Stock market analyst Branislav Jorgić said today that he is not clear about the motive behind the transformation of Elektroprivreda Srbije (EPS) from a public company into a non-public, single-member closed joint stock company, and that it cannot be the introduction of professional management.
He said that even In the previous form of organization of that company, professional management could have been introduced.
“The explanation was given that the transformation opens up the possibility of introducing professional management. The one who managed EPS could have introduced professional management in the previous form of organization, so the motives for the transformation are not clear to me,” said Jorgić.
EPS is a closed joint-stock company since yesterday, a total of 36.5 million shares were issued, with a nominal value of RSD 10,000 per share, and they are 100 percent owned by the state.
Jorgić said that he cannot say with certainty whether the goal of such a transformation is the privatization of EPS, but that he can only guess, but he assessed that, if a partner were to be introduced into the current EPS as a non-public joint stock company, through recapitalization, it was a private procedure.
“I don’t know what the motives are for the transformation, the only correct way would be for EPS to be converted into an open joint-stock company, whose shares are listed on the stock exchange and are sold in a marketable, public way and new owners are introduced,” Jorgić said.
The meaning of determining the value of shares, according to him, is that it may or may not have a nominal value and it is irrelevant and not a benchmark if shares are sold on the stock exchange.
According to him, a significant change in the management system of EPS could be made by the transformation from a public company to an open joint-stock company and the shares are listed on the stock exchange, and the state sells a part of those shares to citizens and mobilizes domestic savings and fills the budget.
By selling part of the shares, as he said, the ownership structure would also change on the stock market, and in that way the management system would also be changed, so aside from representatives of the state, representatives of domestic shareholders, banks, citizens, investment and pension funds, insurance companies, would participate in management.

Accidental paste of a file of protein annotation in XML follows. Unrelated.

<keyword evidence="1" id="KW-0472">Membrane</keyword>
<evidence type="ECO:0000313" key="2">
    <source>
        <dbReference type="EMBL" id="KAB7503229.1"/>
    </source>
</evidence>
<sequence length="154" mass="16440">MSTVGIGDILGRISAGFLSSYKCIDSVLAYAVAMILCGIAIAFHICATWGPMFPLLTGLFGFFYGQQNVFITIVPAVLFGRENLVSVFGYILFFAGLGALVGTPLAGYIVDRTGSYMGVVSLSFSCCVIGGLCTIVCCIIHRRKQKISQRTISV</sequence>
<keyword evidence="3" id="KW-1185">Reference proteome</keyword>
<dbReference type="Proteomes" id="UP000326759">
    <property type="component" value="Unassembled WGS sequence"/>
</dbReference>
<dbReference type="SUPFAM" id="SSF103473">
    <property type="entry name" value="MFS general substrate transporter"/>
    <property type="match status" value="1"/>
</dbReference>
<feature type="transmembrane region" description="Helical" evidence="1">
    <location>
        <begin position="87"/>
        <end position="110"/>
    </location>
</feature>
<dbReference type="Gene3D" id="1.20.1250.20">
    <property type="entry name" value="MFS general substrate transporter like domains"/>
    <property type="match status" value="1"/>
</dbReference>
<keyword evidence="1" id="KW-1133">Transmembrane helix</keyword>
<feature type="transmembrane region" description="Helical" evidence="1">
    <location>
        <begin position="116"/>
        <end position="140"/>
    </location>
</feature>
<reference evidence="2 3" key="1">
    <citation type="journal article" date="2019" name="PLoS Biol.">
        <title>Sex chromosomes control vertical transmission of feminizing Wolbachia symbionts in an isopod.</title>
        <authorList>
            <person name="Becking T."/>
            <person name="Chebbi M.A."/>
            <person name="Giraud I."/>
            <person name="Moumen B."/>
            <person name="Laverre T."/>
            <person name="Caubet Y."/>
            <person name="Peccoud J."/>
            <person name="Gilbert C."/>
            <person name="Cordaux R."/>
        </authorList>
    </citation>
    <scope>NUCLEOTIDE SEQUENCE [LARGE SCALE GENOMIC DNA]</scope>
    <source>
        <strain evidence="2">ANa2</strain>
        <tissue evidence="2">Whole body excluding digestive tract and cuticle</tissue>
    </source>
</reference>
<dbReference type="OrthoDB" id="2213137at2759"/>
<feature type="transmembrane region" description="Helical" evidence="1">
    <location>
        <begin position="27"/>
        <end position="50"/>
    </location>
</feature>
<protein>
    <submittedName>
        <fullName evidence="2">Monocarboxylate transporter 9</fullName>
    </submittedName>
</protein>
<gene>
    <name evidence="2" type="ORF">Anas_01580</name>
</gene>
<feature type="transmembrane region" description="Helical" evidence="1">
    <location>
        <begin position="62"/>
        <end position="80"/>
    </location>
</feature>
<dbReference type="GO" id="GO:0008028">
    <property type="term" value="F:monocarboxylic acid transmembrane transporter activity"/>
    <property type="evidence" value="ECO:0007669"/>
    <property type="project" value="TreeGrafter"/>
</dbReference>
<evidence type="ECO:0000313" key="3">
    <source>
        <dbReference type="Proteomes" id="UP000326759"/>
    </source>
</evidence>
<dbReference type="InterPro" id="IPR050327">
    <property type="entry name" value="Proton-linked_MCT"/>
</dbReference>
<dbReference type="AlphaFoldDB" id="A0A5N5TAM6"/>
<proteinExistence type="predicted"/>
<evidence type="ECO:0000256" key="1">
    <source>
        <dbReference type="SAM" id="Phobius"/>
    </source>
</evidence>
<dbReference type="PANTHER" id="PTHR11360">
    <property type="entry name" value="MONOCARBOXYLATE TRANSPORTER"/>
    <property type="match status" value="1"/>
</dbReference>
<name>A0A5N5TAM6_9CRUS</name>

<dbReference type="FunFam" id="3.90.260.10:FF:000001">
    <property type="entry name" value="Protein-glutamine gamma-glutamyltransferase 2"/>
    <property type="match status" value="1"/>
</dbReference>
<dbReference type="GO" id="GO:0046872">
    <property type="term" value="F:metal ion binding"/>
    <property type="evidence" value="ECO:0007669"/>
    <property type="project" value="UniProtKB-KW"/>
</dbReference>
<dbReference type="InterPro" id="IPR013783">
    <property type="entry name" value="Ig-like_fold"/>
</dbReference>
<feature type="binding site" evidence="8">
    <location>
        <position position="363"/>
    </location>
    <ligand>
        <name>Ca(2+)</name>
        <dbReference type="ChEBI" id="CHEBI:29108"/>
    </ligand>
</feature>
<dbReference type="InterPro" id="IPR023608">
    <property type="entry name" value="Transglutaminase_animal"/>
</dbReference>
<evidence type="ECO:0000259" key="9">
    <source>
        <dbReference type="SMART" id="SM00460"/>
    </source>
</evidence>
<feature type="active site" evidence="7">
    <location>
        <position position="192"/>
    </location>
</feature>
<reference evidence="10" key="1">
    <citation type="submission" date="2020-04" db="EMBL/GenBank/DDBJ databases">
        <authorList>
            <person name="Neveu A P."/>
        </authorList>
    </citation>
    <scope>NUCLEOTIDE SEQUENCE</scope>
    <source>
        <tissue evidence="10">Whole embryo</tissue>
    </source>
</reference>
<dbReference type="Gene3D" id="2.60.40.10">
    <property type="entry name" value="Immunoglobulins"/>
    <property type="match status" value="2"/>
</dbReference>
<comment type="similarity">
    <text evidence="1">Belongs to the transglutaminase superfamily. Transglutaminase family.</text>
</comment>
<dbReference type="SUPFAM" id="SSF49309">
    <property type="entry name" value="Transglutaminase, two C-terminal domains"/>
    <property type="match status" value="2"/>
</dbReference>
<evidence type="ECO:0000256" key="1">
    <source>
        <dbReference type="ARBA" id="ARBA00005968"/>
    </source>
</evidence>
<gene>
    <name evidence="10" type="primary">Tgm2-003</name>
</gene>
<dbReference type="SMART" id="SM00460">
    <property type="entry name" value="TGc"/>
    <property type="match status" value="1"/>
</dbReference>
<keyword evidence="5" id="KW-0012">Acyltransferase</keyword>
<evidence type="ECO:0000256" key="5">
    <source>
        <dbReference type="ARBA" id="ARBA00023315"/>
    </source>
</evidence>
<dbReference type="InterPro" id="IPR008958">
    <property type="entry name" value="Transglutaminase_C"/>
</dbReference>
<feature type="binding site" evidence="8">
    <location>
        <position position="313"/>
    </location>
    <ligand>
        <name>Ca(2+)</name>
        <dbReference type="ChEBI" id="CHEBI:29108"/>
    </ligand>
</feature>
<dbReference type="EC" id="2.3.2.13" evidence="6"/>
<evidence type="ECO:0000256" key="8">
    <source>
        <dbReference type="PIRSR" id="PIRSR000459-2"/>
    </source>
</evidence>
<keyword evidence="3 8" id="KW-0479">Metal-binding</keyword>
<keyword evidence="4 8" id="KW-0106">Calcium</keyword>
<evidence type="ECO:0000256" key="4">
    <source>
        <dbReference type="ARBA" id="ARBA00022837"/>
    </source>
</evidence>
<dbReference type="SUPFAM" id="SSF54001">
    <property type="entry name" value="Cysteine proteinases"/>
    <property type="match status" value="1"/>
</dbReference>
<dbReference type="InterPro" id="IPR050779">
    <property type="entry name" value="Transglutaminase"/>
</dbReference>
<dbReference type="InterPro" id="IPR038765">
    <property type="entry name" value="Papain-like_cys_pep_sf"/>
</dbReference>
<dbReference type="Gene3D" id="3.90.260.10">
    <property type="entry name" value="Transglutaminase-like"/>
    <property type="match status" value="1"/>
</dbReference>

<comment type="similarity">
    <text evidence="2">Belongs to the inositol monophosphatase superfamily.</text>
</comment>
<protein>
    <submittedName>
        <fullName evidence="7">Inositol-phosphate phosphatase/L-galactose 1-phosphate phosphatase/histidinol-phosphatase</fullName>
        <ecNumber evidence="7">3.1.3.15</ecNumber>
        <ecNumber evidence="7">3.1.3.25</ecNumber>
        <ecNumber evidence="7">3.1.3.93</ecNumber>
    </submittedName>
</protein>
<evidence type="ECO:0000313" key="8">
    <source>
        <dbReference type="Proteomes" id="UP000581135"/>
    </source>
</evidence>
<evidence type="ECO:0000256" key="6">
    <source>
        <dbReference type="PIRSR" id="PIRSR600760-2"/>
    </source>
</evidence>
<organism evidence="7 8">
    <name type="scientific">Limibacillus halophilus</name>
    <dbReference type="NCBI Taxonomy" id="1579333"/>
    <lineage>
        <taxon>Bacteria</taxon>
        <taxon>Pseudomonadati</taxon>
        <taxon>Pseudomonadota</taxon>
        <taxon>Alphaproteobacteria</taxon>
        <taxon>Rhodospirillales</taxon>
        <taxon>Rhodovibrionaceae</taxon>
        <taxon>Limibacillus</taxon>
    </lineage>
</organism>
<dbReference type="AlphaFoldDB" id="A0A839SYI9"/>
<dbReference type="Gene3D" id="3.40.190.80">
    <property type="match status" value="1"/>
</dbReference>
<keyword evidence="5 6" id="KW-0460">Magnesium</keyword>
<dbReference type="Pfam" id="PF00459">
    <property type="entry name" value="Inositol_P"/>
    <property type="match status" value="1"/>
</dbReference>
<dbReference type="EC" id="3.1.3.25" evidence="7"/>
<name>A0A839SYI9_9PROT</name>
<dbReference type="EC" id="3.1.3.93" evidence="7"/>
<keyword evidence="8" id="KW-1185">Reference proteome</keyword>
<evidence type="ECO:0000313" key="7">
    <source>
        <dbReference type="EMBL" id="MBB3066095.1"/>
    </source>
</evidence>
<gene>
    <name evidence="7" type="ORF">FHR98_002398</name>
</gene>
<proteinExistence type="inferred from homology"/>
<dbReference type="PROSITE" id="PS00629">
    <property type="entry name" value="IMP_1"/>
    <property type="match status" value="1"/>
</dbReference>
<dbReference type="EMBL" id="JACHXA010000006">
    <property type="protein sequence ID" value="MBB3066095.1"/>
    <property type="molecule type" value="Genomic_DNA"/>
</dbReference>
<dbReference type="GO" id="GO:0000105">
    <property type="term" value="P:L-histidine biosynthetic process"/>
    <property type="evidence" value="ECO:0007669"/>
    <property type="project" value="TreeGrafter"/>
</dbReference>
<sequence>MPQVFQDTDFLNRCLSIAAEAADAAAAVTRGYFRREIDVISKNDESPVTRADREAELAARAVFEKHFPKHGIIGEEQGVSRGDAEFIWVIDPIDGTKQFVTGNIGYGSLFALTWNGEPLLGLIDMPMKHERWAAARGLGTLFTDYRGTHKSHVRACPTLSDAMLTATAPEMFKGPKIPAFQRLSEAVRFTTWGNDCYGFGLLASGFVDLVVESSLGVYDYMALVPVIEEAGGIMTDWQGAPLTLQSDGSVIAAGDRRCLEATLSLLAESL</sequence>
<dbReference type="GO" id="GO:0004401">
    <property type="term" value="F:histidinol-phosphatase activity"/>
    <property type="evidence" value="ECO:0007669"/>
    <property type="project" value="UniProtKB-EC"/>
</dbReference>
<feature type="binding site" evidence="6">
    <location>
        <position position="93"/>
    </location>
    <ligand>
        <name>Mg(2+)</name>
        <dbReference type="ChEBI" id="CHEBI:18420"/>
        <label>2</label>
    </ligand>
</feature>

“I think it would increase the efficiency of management,” said Jorgić and cited the example of Deutsche Telekom, which was 100 percent owned by the state, which made a decision on privatization, selling ten percent of shares and issuing new shares. By selling its shares, the state, as he stated, filled the budget, and on the other hand, funds from the newly issued shares flowed into the budget of Telekom.
He added that this could also be applied to EPS, which would issue shares and collect new capital for development instead of borrowing.
As he said, a closed joint-stock company is a non-public company and if a new investor were to be introduced, it would mean that it would not be through the stock market and would be considered a recapitalization in a non-public way.
According to Jorgić, the only real step forward in terms of capital strengthening and improvement of the management system is to change the ownership structure through an open joint-stock company, by listing shares on the stock exchange, and in that case EPS would have the obligation of public reporting, all information would be public, shares available to domestic investors, without the need for the state to mobilize funds to recapitalize EPS.
The management, as he said, should be made up of people who are experienced in managing EPS, not party cadres. When asked if he thinks that the current acting director Miroslav Tomašević to be replaced, Jorgić said that he does not know, but if the question is whether he could be part of the professional management, he thinks that he could because in the period since he has been leading EPS, he has achieved positive results and knows the way the company functions.
“Tomašević just needs to add more professionals from that field,” Jorgić said.
When asked when employees of EPS- can receive shares, Jorgić said that it is not legally stipulated.
“Telekom Serbia is also a non-public company, and its shareholders once received their shares without compensation, but they cannot legally and formally sell them because they are not listed on the stock exchange. EPS workers could receive shares by decision of the state, that is, the government, but not there are deadlines,” Jorgić said.
He said that It is legal for the EPS Assembly to be made up of one member in the new form of organization, “but the question is what was achieved by the transformation from a public to a non-public joint-stock company”.
After the transformation, as he said, the state did not exclude itself from the management of EPS because the Supervisory Board will also consult it and the state will have the possibility to intervene in decision-making, for important decisions for sure, and will leave the operational ones to the management.